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From the power of Afro-Cuban music to the elegance of a Brazilian choro; from the high energy of American funk and jazz to the seductive power of the Brazilian samba and the Cuban danzo, every performance of Minan-Dya is an exciting and emotional journey.


Minan-Dya (mee-nan, dee-ah_, literally meaning "breath-shadow" are two separate words in the Minianka language (Mali, West Africa) that represent Soul when used together. Minan-Dya was created by flutist Kristopher Keith to showcase what the flute has to offer within the jazz idiom.

The unique sound of this group stems not only from its repertoire, but from its other instrumentation as well. The sound of woodwinds (flutes/tenor sax), strings (guitar/bass/piano), and percussion (congas/drums) brings to life the music of the Americas in a way that is both intimate and powerful.


The influences of these talented musicians are vast and when combined, merge into something beyond itself: Minan Dya


The Pied Piper of Columbus

Reprint from Columbus Alivewired, April 2001

If Columbus jazz fans were rodents, Kris Keith and his flute would have led us all away long ago. Latin Jazz Project, Keith’s latest release with his band Minan-Dya, is a well-executed, multi-cultural rat trap of style and talent following the path of American musicians like Weather Report and Horace Silver.

Keith’s talent is featured by a number of local Latin groups, including Minan-Dya, Yumbambe, Brasileira and Greg Loughman. An impressive line-up of personnel returns the favor on Latin Jazz Project, with Tim Cumminsky, Daniel Kelly, Scott Gold and others appearing on the album.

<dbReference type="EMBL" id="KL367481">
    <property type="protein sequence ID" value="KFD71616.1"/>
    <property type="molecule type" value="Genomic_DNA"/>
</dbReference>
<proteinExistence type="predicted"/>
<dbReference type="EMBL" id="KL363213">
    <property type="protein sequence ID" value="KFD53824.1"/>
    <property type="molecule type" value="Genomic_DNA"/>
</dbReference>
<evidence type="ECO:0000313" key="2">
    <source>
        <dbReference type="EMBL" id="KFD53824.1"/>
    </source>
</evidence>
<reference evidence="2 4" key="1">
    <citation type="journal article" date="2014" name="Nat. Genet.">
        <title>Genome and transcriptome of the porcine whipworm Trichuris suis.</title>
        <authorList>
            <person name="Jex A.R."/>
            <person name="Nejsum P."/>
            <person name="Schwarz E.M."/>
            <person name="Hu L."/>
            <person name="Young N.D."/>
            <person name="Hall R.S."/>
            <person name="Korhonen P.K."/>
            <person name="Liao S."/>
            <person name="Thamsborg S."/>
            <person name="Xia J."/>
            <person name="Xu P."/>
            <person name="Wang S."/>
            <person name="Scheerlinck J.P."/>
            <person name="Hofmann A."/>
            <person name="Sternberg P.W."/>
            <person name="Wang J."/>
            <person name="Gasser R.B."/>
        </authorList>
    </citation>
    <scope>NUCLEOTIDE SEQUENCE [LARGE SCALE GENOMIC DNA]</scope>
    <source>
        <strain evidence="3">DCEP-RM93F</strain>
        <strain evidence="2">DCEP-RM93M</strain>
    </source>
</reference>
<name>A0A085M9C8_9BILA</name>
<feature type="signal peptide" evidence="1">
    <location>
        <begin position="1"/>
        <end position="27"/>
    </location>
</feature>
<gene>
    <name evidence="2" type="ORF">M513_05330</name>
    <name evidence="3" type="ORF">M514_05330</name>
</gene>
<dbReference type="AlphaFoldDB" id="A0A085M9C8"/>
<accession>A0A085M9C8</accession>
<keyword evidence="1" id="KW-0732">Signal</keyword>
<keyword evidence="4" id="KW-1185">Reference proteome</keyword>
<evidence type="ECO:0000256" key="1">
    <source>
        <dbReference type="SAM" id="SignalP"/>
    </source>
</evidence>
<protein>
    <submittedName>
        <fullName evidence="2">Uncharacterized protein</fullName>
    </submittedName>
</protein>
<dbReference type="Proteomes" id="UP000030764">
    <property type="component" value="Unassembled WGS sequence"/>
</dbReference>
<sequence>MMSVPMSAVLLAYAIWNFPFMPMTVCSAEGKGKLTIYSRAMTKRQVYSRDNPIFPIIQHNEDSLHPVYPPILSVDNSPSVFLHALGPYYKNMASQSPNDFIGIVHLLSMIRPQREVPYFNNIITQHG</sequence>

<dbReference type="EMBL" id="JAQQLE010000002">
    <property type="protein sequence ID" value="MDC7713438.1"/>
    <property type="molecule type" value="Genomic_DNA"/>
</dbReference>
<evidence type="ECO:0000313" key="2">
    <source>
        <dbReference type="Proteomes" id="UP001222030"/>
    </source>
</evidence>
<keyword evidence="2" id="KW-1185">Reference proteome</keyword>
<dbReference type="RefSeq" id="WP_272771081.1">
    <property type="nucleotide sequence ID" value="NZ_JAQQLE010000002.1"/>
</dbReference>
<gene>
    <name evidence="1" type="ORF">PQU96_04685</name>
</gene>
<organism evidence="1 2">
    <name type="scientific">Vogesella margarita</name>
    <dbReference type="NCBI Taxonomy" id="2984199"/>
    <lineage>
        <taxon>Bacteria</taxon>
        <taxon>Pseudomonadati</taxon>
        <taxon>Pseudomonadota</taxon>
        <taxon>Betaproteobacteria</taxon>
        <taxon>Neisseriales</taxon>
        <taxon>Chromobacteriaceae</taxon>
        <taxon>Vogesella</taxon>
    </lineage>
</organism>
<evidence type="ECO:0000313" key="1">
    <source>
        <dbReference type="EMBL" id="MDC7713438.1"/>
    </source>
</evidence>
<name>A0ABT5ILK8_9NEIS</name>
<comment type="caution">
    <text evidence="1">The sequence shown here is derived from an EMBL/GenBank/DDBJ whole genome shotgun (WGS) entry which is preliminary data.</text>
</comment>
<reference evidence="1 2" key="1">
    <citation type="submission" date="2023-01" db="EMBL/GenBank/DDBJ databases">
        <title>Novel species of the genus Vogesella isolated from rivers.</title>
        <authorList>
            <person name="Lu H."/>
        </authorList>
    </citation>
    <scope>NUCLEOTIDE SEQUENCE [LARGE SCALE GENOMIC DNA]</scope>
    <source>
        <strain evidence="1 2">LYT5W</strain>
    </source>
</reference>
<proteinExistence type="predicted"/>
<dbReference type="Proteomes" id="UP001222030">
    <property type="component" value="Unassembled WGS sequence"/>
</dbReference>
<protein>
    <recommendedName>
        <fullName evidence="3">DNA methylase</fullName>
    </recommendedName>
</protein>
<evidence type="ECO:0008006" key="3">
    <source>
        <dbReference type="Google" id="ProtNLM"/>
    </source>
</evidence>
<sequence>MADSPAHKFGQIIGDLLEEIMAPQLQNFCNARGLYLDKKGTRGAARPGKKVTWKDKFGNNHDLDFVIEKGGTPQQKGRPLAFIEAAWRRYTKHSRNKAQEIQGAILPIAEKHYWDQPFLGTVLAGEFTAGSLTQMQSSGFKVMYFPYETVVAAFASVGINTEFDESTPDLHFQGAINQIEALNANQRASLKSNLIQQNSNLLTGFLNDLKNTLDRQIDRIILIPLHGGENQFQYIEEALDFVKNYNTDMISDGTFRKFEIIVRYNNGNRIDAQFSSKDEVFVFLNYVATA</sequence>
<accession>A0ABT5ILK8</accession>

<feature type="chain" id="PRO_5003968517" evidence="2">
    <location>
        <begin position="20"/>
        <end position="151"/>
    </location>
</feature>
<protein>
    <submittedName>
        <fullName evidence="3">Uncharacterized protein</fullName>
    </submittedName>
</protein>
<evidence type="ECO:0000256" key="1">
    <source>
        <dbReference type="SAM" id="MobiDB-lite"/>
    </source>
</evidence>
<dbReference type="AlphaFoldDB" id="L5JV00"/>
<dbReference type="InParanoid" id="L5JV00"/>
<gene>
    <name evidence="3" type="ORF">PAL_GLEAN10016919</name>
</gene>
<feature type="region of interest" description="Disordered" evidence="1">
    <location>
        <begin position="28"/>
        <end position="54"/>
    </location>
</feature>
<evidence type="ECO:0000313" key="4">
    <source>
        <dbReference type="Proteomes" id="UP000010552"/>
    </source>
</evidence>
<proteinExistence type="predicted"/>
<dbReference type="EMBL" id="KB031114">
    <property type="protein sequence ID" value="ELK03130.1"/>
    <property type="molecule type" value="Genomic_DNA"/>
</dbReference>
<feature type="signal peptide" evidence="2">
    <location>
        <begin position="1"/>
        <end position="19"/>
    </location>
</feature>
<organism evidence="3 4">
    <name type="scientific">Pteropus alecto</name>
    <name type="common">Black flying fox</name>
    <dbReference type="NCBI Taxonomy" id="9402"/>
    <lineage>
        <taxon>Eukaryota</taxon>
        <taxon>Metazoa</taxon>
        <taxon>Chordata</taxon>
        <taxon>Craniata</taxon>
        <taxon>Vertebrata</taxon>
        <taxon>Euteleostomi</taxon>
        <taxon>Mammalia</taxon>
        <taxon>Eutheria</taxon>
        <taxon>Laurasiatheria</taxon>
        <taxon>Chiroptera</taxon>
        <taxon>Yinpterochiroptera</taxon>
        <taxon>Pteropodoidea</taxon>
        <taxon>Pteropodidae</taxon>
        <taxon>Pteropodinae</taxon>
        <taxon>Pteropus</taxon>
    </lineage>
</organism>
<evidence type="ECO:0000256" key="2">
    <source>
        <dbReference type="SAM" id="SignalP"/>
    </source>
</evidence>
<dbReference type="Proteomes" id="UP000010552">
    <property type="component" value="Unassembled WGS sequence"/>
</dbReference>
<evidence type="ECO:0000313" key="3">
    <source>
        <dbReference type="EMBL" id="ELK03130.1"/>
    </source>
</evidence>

The first song, Chamambop, is probably short for cha-cha, mambo and bebop. The song combines a mambo rhythm with a bebop head and a cha-cha section—followed by awe-inspiring guitar work from Cumminsky—all evoking the Cuban danzon, an up-tempo Cuban dance style of the 1940s.

Guitarist Jeff Ray and Keith’s arrangement of the Randy Weston tune High Fly again mixes Latin and North American elements by incorporating an Afro-Cuban rhythm with the song’s swing melody. The laid-back tempo combined with a more hustling samba feel creates a nice contrast for this song. Kelly’s piano solo really stands out and, like other solos on this song, evokes jazz to emphasize yet another stylistic contrast.

Moving from the tonal to ear-piercing visceral wrangling is the tune Kan’s Klang. Keith wrote this song in tribute to the late artist Wassily Kandinsky and, to inspire the group, the musician passed around a copy of Kandinsky’s painting Improvisation 19. Keith uses a technique that other great musicians have used for bridging the different energy wave lengths of the visual and the sonic. Wayne Shorter and other musicians have supposedly used visual art as an inspirational vehicle when composing and improvising music.

After listening to Latin Jazz Project, you may not be surprised to see Keith being followed by rodents, in a sure sign that he’s Columbus’ Pied Piper. At least using the flute beats all those inhumane traps and poisons.

—Arvin Donner